The name Autotelic represents the essential spirit of the project, which is to create situations where the various sub-projects emerge and mature successfully in an organic fashion, each emerging ‘of itself’ naturally thanks to the situations I – the autotelic practitioner – engineer humbly.
More to come on this of course, but it’s worth noting and sharing now that the ultimate aim of this is to augment human problem solving power so effectively that we can actually address our global grand challenges with competence and the humility that complex problem solving requires.
Years ago, when I shared a desire to address our most difficult problems not one by one but as a set of problems that share generalizable characteristics, I was told over and over again that I was “trying to boil the ocean,” that my aspirations were essentially futile and that I should start smaller – much much much smaller – and be more humble in my ambitions.
Of course I bristled. Yes, there could be a hefty dose of hubris in my aspirations here. What I kept thinking, however, was that I didn’t see anyone anywhere who seemed to be stepping up to the task.
Some organizations have charged themselves with these problems, like climate change, shelter, water, etc. They are prone to the usual fragilities of organizations however.
Some people seek to address these problems as individuals and communities. They are prone to all the fragilities particular to these approaches as well.
I have long sensed, and had this sense affirmed by the unsung work of internet pioneers like Douglas Engelbart, that we need to innovate in the infrastructure of collaboration and creativity in order to better address these superwicked problems. I now have some pretty well-defined ideas about how to do this with the rapidity we require, which I will be sharing in public.
I have hemmed and hawed about sharing my work beyond close trusted circles. The risk to my private life has long weighed on my mind.
I think now that such deliberation has been a luxury we can’t afford. I must become a public man, though it might be a reluctant becoming. If I can articulate effective approaches to the world’s most pressing problems, it would be wrong of me not to share this work as broadly as possible.
As for boiling the ocean, my spirit remains the same as ever: hold my beer. When people use that phrase, I don’t think they understand that it is entirely within the realm of possibility to boil the oceans. (Why they would want to I don’t know.)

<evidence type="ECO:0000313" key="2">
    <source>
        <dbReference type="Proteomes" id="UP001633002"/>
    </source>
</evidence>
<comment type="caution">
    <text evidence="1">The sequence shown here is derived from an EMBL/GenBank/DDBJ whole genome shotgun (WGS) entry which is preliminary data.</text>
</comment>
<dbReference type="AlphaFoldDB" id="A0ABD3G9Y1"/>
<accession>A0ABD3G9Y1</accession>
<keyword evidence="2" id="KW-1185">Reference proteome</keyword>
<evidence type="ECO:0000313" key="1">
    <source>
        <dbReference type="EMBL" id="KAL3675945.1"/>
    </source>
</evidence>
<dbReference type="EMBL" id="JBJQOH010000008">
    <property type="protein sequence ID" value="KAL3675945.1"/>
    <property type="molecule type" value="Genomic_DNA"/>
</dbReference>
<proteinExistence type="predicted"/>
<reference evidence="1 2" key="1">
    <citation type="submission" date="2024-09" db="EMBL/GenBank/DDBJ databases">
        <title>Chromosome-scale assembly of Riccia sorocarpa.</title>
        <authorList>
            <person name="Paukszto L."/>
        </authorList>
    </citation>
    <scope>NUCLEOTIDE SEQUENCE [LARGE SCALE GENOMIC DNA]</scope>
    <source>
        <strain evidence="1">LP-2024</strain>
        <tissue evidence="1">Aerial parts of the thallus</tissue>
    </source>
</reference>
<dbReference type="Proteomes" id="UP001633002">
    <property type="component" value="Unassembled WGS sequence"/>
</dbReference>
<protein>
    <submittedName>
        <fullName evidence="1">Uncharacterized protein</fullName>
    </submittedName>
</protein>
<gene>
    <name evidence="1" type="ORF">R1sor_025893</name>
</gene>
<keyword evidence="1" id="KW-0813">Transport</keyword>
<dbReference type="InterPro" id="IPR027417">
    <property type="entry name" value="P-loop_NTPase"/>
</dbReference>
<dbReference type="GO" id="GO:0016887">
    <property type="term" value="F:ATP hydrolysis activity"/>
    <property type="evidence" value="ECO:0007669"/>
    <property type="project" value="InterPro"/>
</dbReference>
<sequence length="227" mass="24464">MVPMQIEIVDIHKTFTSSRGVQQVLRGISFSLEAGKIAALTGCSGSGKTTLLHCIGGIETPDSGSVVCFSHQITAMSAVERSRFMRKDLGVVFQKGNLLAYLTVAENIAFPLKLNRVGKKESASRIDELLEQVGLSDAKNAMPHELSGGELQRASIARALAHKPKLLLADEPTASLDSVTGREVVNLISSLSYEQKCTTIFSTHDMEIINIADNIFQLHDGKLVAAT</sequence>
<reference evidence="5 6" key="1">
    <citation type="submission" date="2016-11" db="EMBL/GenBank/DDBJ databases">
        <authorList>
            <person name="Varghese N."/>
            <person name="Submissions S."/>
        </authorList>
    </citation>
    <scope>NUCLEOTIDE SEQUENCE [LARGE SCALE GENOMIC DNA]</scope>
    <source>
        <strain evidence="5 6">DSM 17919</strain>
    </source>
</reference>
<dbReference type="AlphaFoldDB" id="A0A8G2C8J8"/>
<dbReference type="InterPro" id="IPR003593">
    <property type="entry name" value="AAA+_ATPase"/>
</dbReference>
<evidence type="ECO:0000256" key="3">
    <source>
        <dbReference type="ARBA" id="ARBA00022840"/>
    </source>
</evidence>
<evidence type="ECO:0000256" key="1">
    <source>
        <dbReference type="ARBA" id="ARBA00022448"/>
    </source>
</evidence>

If it isn’t prohibited by the laws of nature, it is possible.
The impediment to our success as a species seems not to be our technical skill, but our social skill.
I should like to be part of bridging the two, and I am happy to now invite you, all of you, to join me.
I got away from the city for the past few days. The quiet is incredibly rejuvenating. In the wilderness, I’ve let my mind wander some. One of the things that occurred to me this morning is how, especially in my youth, I revered the sniper and the tracker for essentially the same reason: they cooperate with their environments skillfully, achieving their goals with patience and stillness, and take great care to cultivate their powers of observation as a primary factor in their work. You’ve probably heard someone say, “Well, I must be on a list somewhere.” I definitely have been since childhood. One of my favorite websites was all about the life of a sniper. From the art of fieldcraft and camouflage to the science of ballistics, to the strategies of survival deep behind enemy lines; this website, the films I had seen, and the games I had played had me fascinated. I couldn’t help but crawl around in the wilderness for hours on end with my pellet gun, scope, and binoculars, not shooting anything at all, but just observing the environment, inner and outer, controlling my breath as though I were to take a shot (aiming as best I could at some particular leaf off in the distance, for example), and cultivating the patience and fortitude required to be unbothered as I let bugs crawl over me. I suppose there was a kind of melting into the landscape that I accomplished. In that same action of non-action, of persistent and attentive observation, I suppose I was exercising my powers of focus, and I was getting to know my mind in a different way than would have been accessible if I were more engaged in less unconventional pursuits, like video games and girls. (That said, I would later, around age 12, become #1 ranked player worldwide, by kill-to-death ratio, on a particularly popular WWII-themed video game server, playing the game Day of Defeat, wherein my only mode of playing was as a sniper.)